SPRINGFIELD, Mo. For the first time ever, Springfield is among the top 10 metro areas in the country for car thefts per capita.
And among the victims of auto theft, one woman in the area is frustrated with the way her case was handled.
Living in a west Springfield neighborhood just a few blocks off Scenic Avenue, Melissa Perritt has twice had her car stolen. The latest came on Sunday and was captured by her newly installed security cameras.
The video shows a man with keys to her car, which she assumes he acquired from the previous theft, stealing it again. After posting video clips on Facebook, she found the location of her stolen car in a residential garage.
"The people there say 'we don't know what you're talking about'," Perritt said.
So she called police, who told her she could come and pick up her car at that same location. But she says when she arrived expecting someone to be arrested, "the police said no one (was getting picked up) because they weren't driving the car," Perritt said. "And I was like, what? It's parked in their garage, backed up, with another car blocking it in. Is there not a possession of a stolen vehicle?"
Police say they can't comment on the case because the investigation is still on-going. But that it takes time to have physical evidence tested at the state crime lab and build a solid case based on more than just circumstantial evidence.
"That process is relatively slow, especially if you're the victim," explained Lt. Jason Laub of the Springfield Police Department's Vehicle Theft Unit. "There's really no sense of urgency just to grab one piece of evidence and take off running with it. We want to make sure we have all our ducks in a row before we present something in front of a judge."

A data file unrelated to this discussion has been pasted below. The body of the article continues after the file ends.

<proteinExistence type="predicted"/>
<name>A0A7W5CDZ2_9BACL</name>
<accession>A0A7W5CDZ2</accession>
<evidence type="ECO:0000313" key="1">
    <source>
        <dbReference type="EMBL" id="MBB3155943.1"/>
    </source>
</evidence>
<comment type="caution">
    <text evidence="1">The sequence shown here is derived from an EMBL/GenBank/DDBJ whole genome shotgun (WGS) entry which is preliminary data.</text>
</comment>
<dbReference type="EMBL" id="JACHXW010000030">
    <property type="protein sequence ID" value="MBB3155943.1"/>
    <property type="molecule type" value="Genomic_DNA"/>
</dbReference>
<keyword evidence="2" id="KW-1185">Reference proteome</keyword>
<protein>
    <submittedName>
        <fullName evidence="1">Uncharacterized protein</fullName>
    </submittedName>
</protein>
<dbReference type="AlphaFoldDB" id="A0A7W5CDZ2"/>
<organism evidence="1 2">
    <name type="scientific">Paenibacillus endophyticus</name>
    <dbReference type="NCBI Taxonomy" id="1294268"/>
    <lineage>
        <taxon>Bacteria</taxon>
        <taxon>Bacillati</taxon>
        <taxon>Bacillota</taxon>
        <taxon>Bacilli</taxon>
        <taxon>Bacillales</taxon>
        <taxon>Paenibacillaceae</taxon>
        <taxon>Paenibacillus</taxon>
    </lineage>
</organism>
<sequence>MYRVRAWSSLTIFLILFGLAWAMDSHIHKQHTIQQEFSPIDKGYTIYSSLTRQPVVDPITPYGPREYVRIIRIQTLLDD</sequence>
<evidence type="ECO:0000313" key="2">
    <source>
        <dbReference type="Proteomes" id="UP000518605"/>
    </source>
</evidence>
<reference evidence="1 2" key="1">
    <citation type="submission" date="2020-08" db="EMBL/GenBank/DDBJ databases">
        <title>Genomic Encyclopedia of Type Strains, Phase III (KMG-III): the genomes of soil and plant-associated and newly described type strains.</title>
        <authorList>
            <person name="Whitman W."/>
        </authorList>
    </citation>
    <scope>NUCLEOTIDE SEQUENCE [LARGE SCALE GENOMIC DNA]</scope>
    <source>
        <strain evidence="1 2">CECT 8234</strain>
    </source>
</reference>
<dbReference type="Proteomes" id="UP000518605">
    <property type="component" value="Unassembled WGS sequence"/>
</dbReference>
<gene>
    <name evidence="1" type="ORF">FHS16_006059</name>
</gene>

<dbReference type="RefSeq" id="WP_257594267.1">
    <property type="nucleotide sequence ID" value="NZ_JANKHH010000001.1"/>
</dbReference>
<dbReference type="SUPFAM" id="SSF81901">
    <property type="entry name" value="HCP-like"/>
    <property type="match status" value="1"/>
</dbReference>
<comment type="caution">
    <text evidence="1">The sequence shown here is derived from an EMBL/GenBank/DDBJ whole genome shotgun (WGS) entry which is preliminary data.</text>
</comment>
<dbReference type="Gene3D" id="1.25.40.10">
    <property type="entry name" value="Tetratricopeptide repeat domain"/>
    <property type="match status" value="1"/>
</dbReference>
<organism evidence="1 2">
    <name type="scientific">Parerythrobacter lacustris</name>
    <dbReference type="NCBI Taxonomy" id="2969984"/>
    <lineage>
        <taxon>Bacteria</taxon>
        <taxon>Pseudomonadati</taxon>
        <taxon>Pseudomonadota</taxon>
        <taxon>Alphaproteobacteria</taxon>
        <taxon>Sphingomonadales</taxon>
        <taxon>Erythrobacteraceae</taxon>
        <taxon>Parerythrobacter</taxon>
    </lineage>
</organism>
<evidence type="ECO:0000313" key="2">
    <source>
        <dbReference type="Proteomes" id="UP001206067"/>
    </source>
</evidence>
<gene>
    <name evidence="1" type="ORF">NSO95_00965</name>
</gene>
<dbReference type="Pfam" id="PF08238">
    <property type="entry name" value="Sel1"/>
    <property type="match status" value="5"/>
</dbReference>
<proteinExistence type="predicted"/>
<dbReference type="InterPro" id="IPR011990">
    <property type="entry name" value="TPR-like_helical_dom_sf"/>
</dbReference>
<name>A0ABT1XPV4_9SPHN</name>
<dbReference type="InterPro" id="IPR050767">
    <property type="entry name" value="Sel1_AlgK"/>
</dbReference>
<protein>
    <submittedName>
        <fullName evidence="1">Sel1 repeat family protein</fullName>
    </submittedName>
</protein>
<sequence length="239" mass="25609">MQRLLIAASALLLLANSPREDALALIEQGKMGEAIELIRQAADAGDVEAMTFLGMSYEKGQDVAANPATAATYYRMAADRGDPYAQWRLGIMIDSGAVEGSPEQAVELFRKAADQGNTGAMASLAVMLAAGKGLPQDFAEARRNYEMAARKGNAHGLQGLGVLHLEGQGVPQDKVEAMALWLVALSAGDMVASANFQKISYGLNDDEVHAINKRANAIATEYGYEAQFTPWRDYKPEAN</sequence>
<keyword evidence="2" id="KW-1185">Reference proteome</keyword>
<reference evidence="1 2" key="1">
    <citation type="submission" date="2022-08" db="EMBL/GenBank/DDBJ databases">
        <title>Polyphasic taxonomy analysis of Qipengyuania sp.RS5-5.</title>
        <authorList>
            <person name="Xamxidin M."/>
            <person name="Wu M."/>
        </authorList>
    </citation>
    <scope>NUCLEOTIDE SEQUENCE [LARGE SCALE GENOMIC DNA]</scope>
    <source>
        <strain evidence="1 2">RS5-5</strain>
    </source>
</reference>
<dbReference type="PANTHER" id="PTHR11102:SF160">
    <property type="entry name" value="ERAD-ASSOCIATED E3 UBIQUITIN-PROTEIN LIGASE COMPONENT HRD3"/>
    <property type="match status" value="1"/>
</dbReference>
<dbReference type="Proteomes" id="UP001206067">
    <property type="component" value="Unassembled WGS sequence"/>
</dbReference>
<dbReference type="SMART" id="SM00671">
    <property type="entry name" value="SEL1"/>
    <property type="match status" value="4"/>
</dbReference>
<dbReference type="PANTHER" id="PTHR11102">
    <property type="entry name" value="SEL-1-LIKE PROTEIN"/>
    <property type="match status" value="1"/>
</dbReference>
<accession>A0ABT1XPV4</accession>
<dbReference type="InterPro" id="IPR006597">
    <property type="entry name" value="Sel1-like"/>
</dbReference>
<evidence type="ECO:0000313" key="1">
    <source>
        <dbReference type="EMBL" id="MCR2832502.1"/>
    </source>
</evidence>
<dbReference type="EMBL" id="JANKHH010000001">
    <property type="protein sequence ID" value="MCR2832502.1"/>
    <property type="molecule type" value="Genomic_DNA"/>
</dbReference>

Asked if that made her feel better about her case?
"Maybe some," Perritt replied. "I guess it's just really hard when you go to pick your car up and the people who have it hid out in their garage who told you just hours before that they didn't know what you were talking about are now looking at you smiling like they've gotten away with something."
As for that report released Thursday by the National Insurance Crime Bureau, it shows that for the first time Springfield ranks in the top 10 nationally for car thefts per capita with 581 per 100,000 population. That's a 51% increase in the past two years which places Springfield second in the state behind St. Joseph.
The report offers tips for avoiding your car being stolen, recommending that you making sure you roll up your windows all the way, don't hide keys in-or-on your car, get an On-Star type system so your car can be tracked down if its stolen, and have your Vehicle Identification Number VIN) etched into your window or door as well as an alarm system.
Local authorities also stress that many car thefts these days take place when people make quick stops at the convenience store.
"It's not uncommon for people to pull up to a gas station, leave the car running, run inside and grab a quick drink, come outside and it's gone," Laub said. "We're living in a day and age where you can't do that anymore so we encourage people to just lock their cars, roll up the windows, and take that extra time and it will save them that extra heartache in the future."